Syncora Holdings  said yesterday its discussions with banks to commute $52.9 billion in credit default swap exposures highlight its second phase of restructuring, its "primary objective" in the near term.

Syncora will focus on capital preservation, risk reduction, and expense management during this part of its restructuring, as well as protecting municipal policyholders, said Susan Comparato, Syncora's general counsel, during an earnings conference call yesterday.

"I think really the restructuring effort with the bank counterparties is the primary effort here," said Comparato, who will become acting chief executive officer and president when Paul Giordano officially steps down from those positions Friday.

Syncora Holdings said 22 counterparties currently hold $59.4 billion in exposure to its bond insurer subsidiary Syncora Guarantee through credit default swaps. Syncora has set aside $820 million plus 46% of its own stock for possible settlements with 17 of those counterparties — representing $52.9 billion in exposure. The company has until Oct. 15 to reach deals with those 17 counterparties.

The deals to reduce these exposures have become critical to Syncora's ability to go forward. Syncora Guaranty staved off insolvency just weeks ago, when Syncora Holdings — formerly Security Capital Assurance  — signed agreements with former parent XL Capital Ltd. and Merrill Lynch & Co.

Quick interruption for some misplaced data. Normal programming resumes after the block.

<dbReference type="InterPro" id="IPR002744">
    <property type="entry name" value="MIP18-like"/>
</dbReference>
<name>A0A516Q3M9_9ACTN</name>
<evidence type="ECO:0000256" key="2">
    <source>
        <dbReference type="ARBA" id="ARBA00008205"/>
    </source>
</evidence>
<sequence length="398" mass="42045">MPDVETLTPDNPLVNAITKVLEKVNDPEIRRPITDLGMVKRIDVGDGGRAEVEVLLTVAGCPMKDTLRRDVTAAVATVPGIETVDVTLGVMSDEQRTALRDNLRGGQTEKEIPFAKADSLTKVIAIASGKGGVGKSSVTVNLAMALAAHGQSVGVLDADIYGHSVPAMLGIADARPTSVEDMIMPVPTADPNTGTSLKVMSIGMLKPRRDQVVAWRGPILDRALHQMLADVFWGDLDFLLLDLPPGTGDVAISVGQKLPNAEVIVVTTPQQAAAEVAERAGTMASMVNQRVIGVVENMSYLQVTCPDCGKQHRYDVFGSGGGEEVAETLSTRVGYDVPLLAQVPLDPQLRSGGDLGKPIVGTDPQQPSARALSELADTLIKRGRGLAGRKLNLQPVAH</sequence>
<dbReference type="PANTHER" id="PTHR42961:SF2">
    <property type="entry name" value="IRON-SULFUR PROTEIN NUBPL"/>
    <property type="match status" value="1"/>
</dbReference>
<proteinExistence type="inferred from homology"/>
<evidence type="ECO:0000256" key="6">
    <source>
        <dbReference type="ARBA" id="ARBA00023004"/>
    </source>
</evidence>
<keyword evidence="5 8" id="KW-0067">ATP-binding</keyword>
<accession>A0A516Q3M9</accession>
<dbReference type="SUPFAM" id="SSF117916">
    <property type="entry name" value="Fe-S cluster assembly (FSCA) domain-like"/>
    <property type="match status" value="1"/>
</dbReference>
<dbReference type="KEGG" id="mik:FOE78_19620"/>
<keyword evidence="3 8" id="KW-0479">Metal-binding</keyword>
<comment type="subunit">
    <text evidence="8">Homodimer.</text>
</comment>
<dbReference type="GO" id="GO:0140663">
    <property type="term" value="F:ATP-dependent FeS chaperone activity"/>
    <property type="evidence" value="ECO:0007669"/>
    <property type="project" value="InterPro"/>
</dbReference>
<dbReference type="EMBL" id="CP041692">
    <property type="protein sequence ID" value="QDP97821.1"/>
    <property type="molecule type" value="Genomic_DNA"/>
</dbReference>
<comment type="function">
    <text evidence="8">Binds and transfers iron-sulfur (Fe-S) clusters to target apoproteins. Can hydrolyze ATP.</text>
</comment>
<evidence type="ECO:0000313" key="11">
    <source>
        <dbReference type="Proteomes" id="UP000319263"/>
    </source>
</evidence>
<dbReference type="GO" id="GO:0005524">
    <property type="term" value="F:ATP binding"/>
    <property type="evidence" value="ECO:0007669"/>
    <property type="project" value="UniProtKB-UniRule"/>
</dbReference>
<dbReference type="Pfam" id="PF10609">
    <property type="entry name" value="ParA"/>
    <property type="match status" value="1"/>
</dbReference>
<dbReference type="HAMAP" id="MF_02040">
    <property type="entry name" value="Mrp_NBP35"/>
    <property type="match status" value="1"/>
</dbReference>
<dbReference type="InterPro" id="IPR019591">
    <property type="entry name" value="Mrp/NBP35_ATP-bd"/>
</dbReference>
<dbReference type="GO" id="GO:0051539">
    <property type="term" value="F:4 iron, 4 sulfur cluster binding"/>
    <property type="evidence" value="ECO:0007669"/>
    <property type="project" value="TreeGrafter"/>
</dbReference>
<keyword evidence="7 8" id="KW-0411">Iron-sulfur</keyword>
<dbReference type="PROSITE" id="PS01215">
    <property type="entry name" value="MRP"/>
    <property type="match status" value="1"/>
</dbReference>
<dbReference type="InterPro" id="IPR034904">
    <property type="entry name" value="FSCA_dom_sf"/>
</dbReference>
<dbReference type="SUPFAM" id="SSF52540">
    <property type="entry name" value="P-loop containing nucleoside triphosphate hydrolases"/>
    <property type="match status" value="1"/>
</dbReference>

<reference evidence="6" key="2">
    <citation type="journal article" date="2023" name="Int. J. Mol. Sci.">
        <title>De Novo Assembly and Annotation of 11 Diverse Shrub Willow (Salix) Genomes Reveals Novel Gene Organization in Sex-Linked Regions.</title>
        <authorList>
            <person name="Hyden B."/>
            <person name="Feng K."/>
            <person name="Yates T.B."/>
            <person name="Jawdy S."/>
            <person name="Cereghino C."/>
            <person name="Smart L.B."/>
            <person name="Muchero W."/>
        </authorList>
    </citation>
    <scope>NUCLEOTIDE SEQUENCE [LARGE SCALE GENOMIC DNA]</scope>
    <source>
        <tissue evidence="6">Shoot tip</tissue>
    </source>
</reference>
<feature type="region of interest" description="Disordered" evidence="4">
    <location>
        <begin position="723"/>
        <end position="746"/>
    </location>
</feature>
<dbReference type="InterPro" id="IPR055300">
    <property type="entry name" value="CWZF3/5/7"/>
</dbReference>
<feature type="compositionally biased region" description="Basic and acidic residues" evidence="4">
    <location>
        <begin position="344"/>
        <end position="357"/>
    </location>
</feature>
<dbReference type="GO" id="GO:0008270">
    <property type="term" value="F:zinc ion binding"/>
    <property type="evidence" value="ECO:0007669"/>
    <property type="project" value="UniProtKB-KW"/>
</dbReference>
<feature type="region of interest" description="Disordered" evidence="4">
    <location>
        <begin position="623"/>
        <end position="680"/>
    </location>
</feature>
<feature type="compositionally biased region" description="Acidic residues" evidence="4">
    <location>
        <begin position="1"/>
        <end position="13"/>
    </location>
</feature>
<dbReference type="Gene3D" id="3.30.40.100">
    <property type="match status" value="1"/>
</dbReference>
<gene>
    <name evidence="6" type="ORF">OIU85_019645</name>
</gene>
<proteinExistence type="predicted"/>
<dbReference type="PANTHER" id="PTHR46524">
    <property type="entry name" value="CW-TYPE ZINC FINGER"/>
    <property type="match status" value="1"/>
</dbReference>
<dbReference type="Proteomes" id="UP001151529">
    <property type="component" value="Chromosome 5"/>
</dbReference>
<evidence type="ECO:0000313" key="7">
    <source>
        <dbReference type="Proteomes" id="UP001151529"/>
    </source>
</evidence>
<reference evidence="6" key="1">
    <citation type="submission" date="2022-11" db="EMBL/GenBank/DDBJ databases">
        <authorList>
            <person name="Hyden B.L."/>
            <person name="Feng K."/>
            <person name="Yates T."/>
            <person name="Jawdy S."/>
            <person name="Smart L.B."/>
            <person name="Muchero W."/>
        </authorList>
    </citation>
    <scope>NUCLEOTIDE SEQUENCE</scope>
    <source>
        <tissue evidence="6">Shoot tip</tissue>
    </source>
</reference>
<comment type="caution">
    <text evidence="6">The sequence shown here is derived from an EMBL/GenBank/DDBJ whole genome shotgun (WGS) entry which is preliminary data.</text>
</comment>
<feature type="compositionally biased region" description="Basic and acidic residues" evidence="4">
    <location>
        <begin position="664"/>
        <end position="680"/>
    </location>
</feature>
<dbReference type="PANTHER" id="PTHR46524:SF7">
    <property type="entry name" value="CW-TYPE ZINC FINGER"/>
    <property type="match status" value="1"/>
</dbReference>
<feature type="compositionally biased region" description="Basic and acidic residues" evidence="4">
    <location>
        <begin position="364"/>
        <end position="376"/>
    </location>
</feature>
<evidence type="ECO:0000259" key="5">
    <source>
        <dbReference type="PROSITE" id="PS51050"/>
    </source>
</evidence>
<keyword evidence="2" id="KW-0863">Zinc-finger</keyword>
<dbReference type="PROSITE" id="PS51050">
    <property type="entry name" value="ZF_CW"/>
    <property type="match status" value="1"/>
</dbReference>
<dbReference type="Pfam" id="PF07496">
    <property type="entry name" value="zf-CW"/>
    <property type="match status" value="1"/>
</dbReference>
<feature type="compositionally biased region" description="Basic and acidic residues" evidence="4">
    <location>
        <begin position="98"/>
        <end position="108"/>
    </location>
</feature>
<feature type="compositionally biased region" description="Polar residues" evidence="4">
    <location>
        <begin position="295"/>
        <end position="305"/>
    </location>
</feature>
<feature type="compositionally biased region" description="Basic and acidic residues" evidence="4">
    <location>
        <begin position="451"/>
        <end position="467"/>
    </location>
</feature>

Under one agreement, Syncora Holding's subsidiaries received $1.775 billion plus stock from XL Capital in return for the termination of certain guarantees. In a separate deal, Syncora paid Merrill Lynch $500 million to commute eight credit default swaps with exposures totaling $3.74 billion.

As of June 30, Syncora Guarantee reported a policyholders' deficit of $881.1 million. This would have been a $1 billion surplus had the deals with XL Capital and Merrill been factored in, the company said.

Those deals give Syncora Guarantee the capital needed for a rating of between triple-B and A, Syncora Holdings chief financial officer Elizabeth Keys said during the conference call yesterday.

Standard & Poor's currently rates Syncora BBB-minus on negative watch. Fitch Ratings - which rates it CCC - and Moody's Investors Service — which rates it B2 — have both said they will review the company for possible upgrade.

Syncora said in a statement that despite the "favorable impact" of the deals with XL Capital and Merrill Lynch, "there is substantial doubt about its ability to continue as a going concern." The company said accounting rules prohibit it from considering potential deals when reaching this conclusion.

The company Monday reported a net loss of $492.9 million for the second quarter, thanks to losses and loss adjustments of $455.6 million. Like many other bond insurers, Syncora suffered from its direct residential mortgage-backed securities exposure, with net loss and loss provisions of $476 million on those transactions in the second quarter.

Syncora reported an operating loss of $1.288 billion in the second quarter, compared to an operating income of $46.4 million in the same quarter last year.

Shares of Syncora stock fell 29.17% yesterday to $1.70 at close. The stock traded as high as $24.06 a year ago.

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